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Elementary differential equations 7th edition - Boyce W.E

Boyce W.E Elementary differential equations 7th edition - Wiley publishing , 2001. - 1310 p.
ISBN 0-471-31999-6
Download (direct link): elementarydifferentialequat2001.pdf
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Let t = t0 be a fixed value of t in the interval 0 < t < 1. To determine whether x(1) (t0) and x(2) (t0) are
Section 7.3
131
15.
linearly dependent we must solve c1x<1)(t0)+c2x<2)(t0}=0. We have the augmented matrix
t0e
t0
0
Multiply the first row by (-t0) and add to the second row
to obtain
0
0
0
0
Thus, for example, we can choose c1 = 1 and c2 = -e 0, and hence the given vectors are linearly dependent at t0. Since t0 is arbitrary the vectors are linearly dependent at each point in the interval. However, there is no linear relation between x(1) and x(2) that is valid throughout the interval 0 < t < 1. For example, if t1 ^ t0, and if c1 and c2 are chosen as above, then
c,x(1) (t,) + c2x(2) (t )
( tl ? e 1 + t0 -e 0 ( 1 ' ( t. t0 ^ e 1 - e 0 0 ]
t1et1 1 v t1 , t1et1 - t1et0 11 v 0 y
Hence the given vectors must be linearly independent on 0 < t < 1. In fact, the same argument applies to any interval.
To find the eigenvalues and eigenvectors of the given
matrix we must solve
5-X -1 3 1-X
x.
V 2 J
0
The
determinant of coefficients is (5-X) (1-X) - (-1)(3) = 0, or X2 - 6X + 8 = 0. Hence X 1 = 2 and X2 = 4 are the eigenvalues. The eigenvector corresponding to X1 must
satisfy
x2
2
0
, or 3x1 - x2 = 0. If we let
x, = 1, then x2 = 3 and the eigenvector is x
(1)
1
or
any constant multiple of this vector. Similarly, the eigenvector corresponding to X2 must satisfy
t
1
0
e
t
1
e
x
1
132
Section 7.3
18.
21.
' 1 -1 ' / \ x1 ' 0 ' (2) Hence x = ' 1N
= , or x1 - x2 = 0.
V 3 -3, x2 2 V 0 , t1
, or
a multiple thereof.
Since a12 = a21, the given matrix is Hermitian and we
know in advance that its eigenvalues are real. To find the eigenvalues and eigenvectors we must solve
' 1-X i N - i 1-X
^1
x2
V 2 /
The determinant of coefficients
is (1-X)2 - i(-i) = X2 - 2X, so the eigenvalues are X2 = 0 and X2 = 2; observe that they are indeed real even though the given matrix has imaginary entries. The eigenvector corresponding to X1 must satisfy
1 i
-i 1
x
2
o
o
, or x2 + ix2 = 0. Note that the second
equation -ix1 + x2 = 0 is a multiple of the first. If x1 = 1, then x2 = i, and the eigenvector is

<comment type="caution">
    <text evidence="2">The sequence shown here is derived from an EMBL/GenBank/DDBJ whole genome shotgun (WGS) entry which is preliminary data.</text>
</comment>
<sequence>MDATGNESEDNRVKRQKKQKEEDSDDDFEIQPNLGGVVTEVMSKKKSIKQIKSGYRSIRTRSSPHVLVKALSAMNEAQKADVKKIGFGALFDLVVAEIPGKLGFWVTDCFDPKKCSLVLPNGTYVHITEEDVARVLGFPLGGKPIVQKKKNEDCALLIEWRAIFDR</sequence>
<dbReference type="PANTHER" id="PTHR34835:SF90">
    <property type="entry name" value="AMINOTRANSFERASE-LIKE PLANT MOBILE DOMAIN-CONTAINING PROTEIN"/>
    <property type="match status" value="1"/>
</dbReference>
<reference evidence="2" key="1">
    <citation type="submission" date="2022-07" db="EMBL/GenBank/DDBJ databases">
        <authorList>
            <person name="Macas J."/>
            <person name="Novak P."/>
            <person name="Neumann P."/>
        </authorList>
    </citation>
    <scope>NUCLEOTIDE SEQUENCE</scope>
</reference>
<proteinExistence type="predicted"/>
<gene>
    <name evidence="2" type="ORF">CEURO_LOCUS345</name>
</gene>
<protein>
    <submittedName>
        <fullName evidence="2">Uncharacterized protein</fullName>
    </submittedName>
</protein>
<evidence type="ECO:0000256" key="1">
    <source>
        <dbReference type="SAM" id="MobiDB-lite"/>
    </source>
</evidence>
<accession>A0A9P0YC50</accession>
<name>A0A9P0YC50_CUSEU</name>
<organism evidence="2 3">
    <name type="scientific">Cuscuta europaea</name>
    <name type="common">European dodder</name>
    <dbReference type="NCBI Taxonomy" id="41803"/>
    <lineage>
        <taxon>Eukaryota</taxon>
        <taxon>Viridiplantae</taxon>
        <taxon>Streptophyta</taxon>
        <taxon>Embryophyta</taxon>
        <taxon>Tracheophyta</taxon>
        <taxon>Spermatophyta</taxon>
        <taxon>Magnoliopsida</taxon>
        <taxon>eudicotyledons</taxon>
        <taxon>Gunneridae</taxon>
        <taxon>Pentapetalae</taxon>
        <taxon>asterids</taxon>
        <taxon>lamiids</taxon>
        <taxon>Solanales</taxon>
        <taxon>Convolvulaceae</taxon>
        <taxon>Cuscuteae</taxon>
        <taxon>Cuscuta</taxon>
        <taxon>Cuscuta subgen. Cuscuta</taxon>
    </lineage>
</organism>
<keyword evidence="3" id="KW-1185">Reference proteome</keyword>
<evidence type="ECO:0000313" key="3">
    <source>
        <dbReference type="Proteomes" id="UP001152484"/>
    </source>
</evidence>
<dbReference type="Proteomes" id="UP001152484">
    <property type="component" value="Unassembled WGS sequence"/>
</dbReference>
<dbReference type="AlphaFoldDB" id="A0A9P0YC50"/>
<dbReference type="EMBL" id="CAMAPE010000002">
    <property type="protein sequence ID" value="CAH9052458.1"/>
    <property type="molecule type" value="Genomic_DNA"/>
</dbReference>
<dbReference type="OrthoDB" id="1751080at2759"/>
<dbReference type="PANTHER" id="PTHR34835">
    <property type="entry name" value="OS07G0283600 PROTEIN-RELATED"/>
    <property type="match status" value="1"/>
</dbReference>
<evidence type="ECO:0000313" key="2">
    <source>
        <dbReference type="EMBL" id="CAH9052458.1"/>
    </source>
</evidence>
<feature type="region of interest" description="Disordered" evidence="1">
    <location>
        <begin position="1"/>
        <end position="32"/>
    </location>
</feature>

.(1)
1
(2)
1
. In a similar way we find that the eigenvector associated with X2 is x(
The eigenvalues and eigenvectors satisfy
^ 1-X 0 0 " / \ x1 ' 0N
2 1-X -2 x2 = 0
v 3 2 1-X , x3 3 V 0 ,
The determinant of coefficients is
(1-X)[(1-X) + 4] = 0, which has roots X = 1, 1 2i. For X = 1, we then have 2x2 - 2x3 = 0 and 3x2 + 2x2 = 0. Choosing
x2 = 2 then yields
2
-3
as the eigenvector corresponding to
X = 1. For X = 1 + 2i we have
2x3 = 0 and 3x2 + 2x2 - 2ix3 = 0,
-2ix2 = 0, 2x2 - 2ix2
yielding x2 = 0 and x3 = -ix2. Thus
is the eigenvector
corresponding to X = 1 + 2i. A similar calculation shows that
0
x
1
Section 7.3
133
"0"
is the eigenvector corresponding to X = 1 - 2i.
24. Since the given matrix is real and symmetric, we know that the eigenvalues are real. Further, even if there are repeated eigenvalues, there will be a full set of three linearly independent eigenvectors. To find the eigenvalues and eigenvectors we must solve
The determinant of
coefficients is (3-X)[-X(3-X)-4] - 2[2(3-X) -8] + 4[4+4X] = -X3 + 6X2 + 15X + 8. Setting this equal to zero and solving we find X1 = X2 = -1, X3 = 8. The eigenvectors
corresponding to X1 and X2 must satisfy
' 3-X 2 4 " / \ x1 ' 0 N
2 -X 2 x2 = 0
V 4 2 3-Xy x3 3 V 0 ,
' 4 2 4 " / \ x1 ' 0 '
2 1 2 x2 = 0 ; hence there is only the single
v 4 2 4 y x3 3 V 0 ,
relation 2x1 + x2 + 2x3 = 0 to be satisfied.
Consequently, two of the variables can be selected arbitrarily and the third is then determined by this equation. For example, if x1 = 1 and x3 = 1, then x2 =
1
(1)
4, and we obtain the eigenvector x if x1 = 1 and x2 = 0, then x3 = -1, and we have the (2)
Similarly,
1
eigenvector x
(1)
0
, which is linearly independent of
x . There are many other choices that could have been made; however, by Eq.(38) there can be no more than two linearly independent eigenvectors corresponding to the eigenvalue -1. To find the eigenvector corresponding to X3 we must solve
134
Section 7.4
1 U1 2 4 " / \ x1 ' 0 N
2 -8 2 x2 = 0
V 4 2 -5, x3 3 V 0 ,
Interchange the first and
second rows and use row reduction to obtain the equivalent system x1 - 4x2 + x3 = 0, 2x2 - x3 = 0. Since there are two equations to satisfy only one variable can be assigned an arbitrary value. If we let x2 = 1, then
k2k
x3 = 2 and x1 = 2, so we find that x
(3)
27. We are given that Ax = b has solutions and thus we have (Ax,y) = (b,y). From Problem 26, though,
(Ax,y)= (x, A*y) = 0. Thus (b,y) = 0. For Example 2,
A* = A =
-2 1 -1 V 3 -2 3y
and, using row reduction, the augmented
and
' 1 -1 2 0 ' ' 1N
matrix for A*y = 0 becomes 0 1- 3 0 . Thus y = c 3
V 0 0 0 0, t1
hence (b,y) = b3 + 3b2 + b3 = 0.
1
Section 7.4, Page 371
Use Mathematical Induction. It has already been proven that if x(1) and x(2) are solutions, then so is
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